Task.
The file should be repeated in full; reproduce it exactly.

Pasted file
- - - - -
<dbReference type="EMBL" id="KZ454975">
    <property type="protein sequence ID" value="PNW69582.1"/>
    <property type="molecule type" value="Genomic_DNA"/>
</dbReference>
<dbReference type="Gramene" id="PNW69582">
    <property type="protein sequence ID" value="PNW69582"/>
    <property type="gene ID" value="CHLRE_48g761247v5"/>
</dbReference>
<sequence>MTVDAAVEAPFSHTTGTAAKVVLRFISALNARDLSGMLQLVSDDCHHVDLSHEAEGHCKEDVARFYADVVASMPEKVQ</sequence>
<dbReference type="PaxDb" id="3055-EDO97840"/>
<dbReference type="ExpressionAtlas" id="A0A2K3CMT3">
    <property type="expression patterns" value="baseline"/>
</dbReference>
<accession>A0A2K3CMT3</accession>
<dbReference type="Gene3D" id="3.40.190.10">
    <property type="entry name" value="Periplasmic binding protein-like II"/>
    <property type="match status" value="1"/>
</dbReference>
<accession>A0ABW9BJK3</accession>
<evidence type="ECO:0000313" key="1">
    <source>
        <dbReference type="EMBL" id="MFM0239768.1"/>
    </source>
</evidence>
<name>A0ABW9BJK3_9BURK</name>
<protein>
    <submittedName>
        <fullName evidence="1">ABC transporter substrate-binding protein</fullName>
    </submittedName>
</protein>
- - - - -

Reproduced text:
<dbReference type="EMBL" id="KZ454975">
    <property type="protein sequence ID" value="PNW69582.1"/>
    <property type="molecule type" value="Genomic_DNA"/>
</dbReference>
<dbReference type="Gramene" id="PNW69582">
    <property type="protein sequence ID" value="PNW69582"/>
    <property type="gene ID" value="CHLRE_48g761247v5"/>
</dbReference>
<sequence>MTVDAAVEAPFSHTTGTAAKVVLRFISALNARDLSGMLQLVSDDCHHVDLSHEAEGHCKEDVARFYADVVASMPEKVQ</sequence>
<dbReference type="PaxDb" id="3055-EDO97840"/>
<dbReference type="ExpressionAtlas" id="A0A2K3CMT3">
    <property type="expression patterns" value="baseline"/>
</dbReference>
<accession>A0A2K3CMT3</accession>
<dbReference type="Gene3D" id="3.40.190.10">
    <property type="entry name" value="Periplasmic binding protein-like II"/>
    <property type="match status" value="1"/>
</dbReference>
<accession>A0ABW9BJK3</accession>
<evidence type="ECO:0000313" key="1">
    <source>
        <dbReference type="EMBL" id="MFM0239768.1"/>
    </source>
</evidence>
<name>A0ABW9BJK3_9BURK</name>
<protein>
    <submittedName>
        <fullName evidence="1">ABC transporter substrate-binding protein</fullName>
    </submittedName>
</protein>